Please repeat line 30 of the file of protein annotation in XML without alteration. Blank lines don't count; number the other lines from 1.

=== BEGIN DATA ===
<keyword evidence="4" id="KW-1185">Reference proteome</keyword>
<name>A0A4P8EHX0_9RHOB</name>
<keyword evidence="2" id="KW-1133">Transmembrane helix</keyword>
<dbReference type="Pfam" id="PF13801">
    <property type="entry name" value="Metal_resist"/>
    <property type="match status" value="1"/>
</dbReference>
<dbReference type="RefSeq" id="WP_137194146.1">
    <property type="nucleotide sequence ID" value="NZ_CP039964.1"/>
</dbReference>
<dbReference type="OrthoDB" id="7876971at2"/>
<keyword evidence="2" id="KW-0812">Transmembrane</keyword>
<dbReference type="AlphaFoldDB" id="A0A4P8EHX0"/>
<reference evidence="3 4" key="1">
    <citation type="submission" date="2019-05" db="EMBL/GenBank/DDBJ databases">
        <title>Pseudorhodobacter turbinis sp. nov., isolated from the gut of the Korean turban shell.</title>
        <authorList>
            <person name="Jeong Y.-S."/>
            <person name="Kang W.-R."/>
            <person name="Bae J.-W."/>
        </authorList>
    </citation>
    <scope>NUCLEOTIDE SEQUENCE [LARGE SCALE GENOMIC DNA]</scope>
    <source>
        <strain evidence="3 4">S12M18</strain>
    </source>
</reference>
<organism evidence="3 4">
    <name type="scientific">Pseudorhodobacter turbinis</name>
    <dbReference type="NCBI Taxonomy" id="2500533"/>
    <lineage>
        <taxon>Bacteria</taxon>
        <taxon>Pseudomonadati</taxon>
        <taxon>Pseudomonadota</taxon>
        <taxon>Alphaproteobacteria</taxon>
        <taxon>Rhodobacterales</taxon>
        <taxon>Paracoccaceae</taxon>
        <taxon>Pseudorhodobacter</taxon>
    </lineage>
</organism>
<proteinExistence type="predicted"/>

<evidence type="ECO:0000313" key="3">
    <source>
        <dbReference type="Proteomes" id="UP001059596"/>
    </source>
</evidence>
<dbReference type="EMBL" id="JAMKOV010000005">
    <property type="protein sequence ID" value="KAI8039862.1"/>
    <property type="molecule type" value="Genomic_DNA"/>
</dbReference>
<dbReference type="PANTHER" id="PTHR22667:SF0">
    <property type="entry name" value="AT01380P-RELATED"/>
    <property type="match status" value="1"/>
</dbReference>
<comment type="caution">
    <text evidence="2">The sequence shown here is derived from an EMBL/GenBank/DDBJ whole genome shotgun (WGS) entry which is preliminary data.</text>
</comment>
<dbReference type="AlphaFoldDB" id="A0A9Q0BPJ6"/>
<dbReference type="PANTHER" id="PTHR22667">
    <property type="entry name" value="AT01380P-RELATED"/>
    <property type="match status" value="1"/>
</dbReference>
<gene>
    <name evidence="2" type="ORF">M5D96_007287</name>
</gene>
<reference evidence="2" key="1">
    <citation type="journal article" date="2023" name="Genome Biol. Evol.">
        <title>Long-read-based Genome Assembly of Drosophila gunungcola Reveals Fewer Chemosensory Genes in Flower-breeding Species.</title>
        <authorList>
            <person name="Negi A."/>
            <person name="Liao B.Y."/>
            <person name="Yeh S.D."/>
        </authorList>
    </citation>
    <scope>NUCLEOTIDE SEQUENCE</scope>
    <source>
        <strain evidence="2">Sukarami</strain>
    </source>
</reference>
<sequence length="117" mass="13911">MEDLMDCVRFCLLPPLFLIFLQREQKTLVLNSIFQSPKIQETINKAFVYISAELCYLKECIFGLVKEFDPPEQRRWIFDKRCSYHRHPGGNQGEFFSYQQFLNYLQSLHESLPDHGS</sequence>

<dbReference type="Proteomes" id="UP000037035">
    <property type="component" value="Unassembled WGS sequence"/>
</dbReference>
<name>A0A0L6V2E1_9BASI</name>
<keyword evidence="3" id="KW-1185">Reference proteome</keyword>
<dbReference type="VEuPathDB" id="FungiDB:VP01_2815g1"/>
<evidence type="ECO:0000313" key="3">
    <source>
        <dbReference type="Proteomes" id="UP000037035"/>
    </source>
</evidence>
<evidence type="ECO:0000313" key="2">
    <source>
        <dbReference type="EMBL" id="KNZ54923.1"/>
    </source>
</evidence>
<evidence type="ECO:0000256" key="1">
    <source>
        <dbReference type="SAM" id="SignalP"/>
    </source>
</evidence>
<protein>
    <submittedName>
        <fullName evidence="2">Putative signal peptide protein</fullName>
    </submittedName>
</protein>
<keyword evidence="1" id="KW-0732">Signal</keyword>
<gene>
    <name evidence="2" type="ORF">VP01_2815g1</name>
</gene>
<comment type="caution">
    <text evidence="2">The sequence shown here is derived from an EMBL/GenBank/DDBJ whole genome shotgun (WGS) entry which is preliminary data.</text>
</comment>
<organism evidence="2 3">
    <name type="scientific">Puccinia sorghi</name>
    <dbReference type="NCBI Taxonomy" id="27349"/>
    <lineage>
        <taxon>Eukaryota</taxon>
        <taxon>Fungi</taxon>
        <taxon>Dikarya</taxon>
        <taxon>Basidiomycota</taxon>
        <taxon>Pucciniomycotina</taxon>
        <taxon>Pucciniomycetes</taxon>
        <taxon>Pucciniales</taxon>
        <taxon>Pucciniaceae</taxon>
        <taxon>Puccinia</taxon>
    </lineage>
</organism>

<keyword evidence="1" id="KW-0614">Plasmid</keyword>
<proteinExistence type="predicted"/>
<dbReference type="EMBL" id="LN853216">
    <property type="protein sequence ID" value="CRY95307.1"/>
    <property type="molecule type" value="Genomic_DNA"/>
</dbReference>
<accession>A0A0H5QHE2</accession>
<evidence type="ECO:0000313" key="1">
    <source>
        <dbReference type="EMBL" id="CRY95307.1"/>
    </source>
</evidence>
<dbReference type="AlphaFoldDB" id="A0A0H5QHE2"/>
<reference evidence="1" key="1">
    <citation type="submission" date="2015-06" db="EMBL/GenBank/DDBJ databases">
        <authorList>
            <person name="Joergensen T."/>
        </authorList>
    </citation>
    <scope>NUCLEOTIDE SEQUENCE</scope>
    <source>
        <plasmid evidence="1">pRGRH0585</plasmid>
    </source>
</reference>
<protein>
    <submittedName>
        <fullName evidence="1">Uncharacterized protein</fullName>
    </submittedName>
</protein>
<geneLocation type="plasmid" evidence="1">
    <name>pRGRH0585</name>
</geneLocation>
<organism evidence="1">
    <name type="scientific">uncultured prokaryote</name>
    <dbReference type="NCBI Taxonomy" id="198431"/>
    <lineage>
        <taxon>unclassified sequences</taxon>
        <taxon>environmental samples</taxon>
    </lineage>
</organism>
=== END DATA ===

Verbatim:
    <dbReference type="NCBI Taxonomy" id="2500533"/>